Things are moving along, slowly….

Jean is, officially,  employed at a company in Edgware (which is vrek far from where we are) as a contractor for 2 months, which could become permanent.  I’m sure he wants it to be permanent though. I am hoping to receive an offer from a recruitment company for a IT security headhunting position, although I have an application in with the first company I interviewed with, for a slightly more senior position,  which the chap I met with told me I would be more suited to. Holding all thumbs and big toes for that one.

Last week was spent at the Holiday Inn in Bexley doing an Inventory course for some part time work, which I would like to do – it was very interesting and far more detailed than I expected inventory management to be.
Friday, I was off to Bracknell in Berkshire for a second interview (refer aforementioned offer), for which I had prepared a power point presentation and the like. I was dying in my skirt suit, as last week was the hottest in Britain this year. The humidity was killing me – and there I had to stand, in my long red skirt and blazer, with leather heels on my sweaty feet. It was not pleasant,  to say the least.  I couldn’t bare to put my takkies back on for the train trip home, so I bought a cheap pair of plakkies (which are flip flops, for those not familiar with South Africanism’s)


Mooi skoene

When I arrived back in London,  I took a walk down to South Bank and lay on a shady patch of grass, while listening to the performers and buskers do their thing. It was such a relaxing moment.
I, then, caught a tube to Edgware to meet Jean for his trip back home….the long, arduous, hot, sweaty trip to the homestead, which met us with a massive electric storm. Although I was all for a walk in the weather, Jean was more apprehensive and insisted we take cover in our local, The Bull Inn, until the storm had passed. Poor judgement on my part and good suggestion on his because the storm that followed a few minutes later was rather spectacular.  East Farleigh was thrashed from top to bottom by wind, rain, thunder and lightning.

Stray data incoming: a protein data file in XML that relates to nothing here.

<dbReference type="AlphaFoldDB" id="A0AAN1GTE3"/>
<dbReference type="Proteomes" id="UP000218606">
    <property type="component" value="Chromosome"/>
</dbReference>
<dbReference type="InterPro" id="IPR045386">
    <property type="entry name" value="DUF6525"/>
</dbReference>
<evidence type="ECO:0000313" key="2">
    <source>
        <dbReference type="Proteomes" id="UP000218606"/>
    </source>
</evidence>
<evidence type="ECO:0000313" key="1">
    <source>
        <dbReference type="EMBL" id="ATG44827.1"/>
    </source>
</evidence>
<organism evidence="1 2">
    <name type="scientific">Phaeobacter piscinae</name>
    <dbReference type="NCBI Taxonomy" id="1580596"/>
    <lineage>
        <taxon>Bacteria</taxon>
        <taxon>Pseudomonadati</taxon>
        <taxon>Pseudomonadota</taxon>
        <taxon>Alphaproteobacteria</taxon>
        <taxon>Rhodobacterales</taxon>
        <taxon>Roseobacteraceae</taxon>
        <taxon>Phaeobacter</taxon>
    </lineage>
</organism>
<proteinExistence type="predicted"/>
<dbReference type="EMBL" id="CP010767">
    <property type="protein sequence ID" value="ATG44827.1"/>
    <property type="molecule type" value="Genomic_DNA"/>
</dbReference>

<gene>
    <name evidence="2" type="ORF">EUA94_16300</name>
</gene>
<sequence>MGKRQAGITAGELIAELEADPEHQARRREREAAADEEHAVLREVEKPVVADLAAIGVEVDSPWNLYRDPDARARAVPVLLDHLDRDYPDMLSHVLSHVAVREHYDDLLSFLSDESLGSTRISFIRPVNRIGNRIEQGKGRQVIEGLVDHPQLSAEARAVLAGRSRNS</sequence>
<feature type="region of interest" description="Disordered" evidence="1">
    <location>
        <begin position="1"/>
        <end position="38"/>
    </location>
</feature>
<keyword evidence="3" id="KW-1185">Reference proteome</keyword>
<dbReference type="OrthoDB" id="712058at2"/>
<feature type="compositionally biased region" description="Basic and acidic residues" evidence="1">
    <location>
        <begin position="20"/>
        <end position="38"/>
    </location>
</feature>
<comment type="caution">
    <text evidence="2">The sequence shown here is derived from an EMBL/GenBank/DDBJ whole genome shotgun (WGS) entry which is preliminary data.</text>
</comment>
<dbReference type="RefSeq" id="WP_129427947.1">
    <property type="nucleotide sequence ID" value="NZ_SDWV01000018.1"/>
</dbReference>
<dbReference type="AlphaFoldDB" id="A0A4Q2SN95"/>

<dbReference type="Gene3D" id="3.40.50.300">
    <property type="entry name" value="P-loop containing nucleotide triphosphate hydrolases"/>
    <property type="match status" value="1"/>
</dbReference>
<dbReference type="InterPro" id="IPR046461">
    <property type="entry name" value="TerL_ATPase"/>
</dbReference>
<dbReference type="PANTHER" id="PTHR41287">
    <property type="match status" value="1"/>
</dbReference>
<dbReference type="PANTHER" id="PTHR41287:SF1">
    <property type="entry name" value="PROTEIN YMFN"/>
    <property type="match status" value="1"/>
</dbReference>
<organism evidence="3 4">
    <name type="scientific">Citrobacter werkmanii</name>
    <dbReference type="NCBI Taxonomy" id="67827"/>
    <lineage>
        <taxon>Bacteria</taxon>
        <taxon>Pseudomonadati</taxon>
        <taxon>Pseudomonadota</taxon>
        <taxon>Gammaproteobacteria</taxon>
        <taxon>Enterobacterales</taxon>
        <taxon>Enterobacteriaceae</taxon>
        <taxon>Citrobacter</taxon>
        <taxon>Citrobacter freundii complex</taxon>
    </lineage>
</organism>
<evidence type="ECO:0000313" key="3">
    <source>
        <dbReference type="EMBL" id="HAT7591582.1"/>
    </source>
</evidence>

Our local pub, The Bull Inn

My step dad picked us up on his way home from the British Open, after we had been exiled from the pub, due to closing time.

Yesterday, we took a trip up to Stonehenge. I wish I could, accurately,  explain how I felt standing in front of those rocks. All the years that I have known about them, what I have read about them, when we have spoken about them. The amount of history, the theories, the mystery…it was utterly a amazing and humbling. I’m not a religious person by any means, but I felt a connection to the history of Stonehenge, for whatever purpose it served.

* Edit: what is up with all the people jumping for pictures in front of the stones? I think I missed the memo on that one, but I did walk around shaking my head at all of them for being social media slaves** – because, you know, it’s cool to be quirky, right? Okay, thats my judgemental bit for the day done.




Jean and I in front of the stones

We, then, teetered off to Salisbury (which is, apparently,  pronounced “Saulsbury” – get your language right, England) for a spot of tea (see what I did there!?! :D) at the King’s Head, followed by a stroll to the Anglican Cathedral, which has the highest spire in the United Kingdom.


The canal next to the Kings Head


Its a con-spire-acy!


The dudes on the walls freaked me out a little bit

Yesterday was one of the best days I have had. I can’t wait to have more like them….onto Castles next (and I don’t mean the beer).

Today…well, the hunt starts again.

**okay whatever, I’m a social media slave too, but I don’t jump.

The hunt for employment